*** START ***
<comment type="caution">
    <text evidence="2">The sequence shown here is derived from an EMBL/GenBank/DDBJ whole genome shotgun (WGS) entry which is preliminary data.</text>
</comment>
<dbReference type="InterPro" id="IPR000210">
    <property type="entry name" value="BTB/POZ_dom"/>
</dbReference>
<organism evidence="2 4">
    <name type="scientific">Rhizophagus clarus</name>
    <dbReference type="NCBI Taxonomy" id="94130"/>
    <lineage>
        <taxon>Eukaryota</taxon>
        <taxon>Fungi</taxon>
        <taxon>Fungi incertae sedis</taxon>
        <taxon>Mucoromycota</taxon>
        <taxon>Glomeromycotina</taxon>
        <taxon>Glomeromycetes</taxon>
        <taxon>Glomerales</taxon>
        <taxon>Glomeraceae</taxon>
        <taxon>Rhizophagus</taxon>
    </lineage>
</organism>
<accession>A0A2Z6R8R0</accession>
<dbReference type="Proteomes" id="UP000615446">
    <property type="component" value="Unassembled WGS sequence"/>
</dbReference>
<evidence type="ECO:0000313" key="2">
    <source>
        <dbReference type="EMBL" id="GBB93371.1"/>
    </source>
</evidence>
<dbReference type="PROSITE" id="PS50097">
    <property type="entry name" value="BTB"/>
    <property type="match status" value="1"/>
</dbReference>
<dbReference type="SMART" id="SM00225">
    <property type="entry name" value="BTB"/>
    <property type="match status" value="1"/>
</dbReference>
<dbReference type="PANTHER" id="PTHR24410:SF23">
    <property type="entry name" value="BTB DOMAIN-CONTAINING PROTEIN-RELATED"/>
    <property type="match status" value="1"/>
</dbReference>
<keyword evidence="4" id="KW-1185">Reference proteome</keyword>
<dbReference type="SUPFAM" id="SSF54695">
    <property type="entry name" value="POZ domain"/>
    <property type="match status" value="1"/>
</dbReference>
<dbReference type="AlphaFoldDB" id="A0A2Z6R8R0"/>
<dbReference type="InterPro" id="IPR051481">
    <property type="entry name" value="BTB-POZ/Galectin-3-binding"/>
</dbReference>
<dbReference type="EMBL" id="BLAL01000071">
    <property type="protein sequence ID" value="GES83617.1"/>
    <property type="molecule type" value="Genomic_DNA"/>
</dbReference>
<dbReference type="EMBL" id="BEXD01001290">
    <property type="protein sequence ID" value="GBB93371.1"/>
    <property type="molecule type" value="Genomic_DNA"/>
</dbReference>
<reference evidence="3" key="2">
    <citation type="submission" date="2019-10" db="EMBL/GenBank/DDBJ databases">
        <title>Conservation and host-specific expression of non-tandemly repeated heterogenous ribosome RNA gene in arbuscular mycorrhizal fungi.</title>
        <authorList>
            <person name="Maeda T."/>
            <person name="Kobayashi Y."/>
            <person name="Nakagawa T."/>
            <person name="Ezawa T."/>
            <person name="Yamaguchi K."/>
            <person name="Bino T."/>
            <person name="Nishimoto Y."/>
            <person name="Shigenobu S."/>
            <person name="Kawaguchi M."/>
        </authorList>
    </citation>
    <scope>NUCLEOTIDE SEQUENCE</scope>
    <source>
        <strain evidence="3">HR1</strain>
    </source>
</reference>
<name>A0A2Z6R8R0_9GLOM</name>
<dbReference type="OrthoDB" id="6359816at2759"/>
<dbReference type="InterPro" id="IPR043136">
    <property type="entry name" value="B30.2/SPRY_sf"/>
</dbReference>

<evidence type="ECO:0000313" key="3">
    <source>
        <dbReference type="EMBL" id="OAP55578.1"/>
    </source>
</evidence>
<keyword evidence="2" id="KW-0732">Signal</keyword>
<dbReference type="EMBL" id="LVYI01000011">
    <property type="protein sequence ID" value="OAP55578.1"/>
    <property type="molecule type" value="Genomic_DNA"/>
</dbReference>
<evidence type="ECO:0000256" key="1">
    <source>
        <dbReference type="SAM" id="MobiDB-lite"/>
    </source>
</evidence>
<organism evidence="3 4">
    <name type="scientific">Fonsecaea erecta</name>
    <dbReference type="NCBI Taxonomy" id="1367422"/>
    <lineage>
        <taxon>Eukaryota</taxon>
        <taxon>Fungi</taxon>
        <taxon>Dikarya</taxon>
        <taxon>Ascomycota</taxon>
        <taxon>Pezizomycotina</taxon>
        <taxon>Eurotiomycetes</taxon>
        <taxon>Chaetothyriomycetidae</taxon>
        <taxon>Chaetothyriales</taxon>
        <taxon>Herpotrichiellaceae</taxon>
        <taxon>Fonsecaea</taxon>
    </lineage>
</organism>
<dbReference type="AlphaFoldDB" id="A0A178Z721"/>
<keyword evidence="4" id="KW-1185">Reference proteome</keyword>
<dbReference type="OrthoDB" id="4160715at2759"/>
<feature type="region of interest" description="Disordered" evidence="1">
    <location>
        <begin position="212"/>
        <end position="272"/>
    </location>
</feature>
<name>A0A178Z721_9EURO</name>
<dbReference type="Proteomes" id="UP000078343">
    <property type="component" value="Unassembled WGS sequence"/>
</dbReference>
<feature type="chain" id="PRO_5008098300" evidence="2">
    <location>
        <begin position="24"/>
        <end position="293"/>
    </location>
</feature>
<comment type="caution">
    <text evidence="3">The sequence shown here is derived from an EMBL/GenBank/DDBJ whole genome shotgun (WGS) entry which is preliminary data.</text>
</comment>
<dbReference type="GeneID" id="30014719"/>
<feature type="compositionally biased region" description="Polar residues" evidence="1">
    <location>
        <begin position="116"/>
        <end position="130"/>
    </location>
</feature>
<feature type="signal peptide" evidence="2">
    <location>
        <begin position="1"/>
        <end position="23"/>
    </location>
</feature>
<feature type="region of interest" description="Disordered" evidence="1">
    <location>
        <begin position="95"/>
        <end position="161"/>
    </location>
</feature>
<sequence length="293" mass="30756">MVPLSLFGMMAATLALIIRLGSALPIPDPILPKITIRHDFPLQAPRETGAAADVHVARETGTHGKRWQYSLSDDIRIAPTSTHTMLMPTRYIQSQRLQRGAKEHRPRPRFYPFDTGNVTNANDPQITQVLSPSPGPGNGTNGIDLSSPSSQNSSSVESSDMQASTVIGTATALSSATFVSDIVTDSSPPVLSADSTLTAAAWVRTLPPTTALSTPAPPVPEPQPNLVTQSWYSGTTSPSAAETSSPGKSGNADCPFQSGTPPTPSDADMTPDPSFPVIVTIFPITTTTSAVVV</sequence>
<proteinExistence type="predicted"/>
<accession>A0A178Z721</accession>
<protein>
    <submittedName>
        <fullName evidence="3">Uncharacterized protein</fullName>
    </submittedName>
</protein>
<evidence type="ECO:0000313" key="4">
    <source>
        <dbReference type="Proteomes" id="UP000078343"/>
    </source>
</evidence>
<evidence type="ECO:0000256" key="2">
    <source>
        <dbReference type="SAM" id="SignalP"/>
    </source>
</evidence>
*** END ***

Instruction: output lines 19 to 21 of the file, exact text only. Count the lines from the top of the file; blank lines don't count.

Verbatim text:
        <taxon>Rhizophagus</taxon>
    </lineage>
</organism>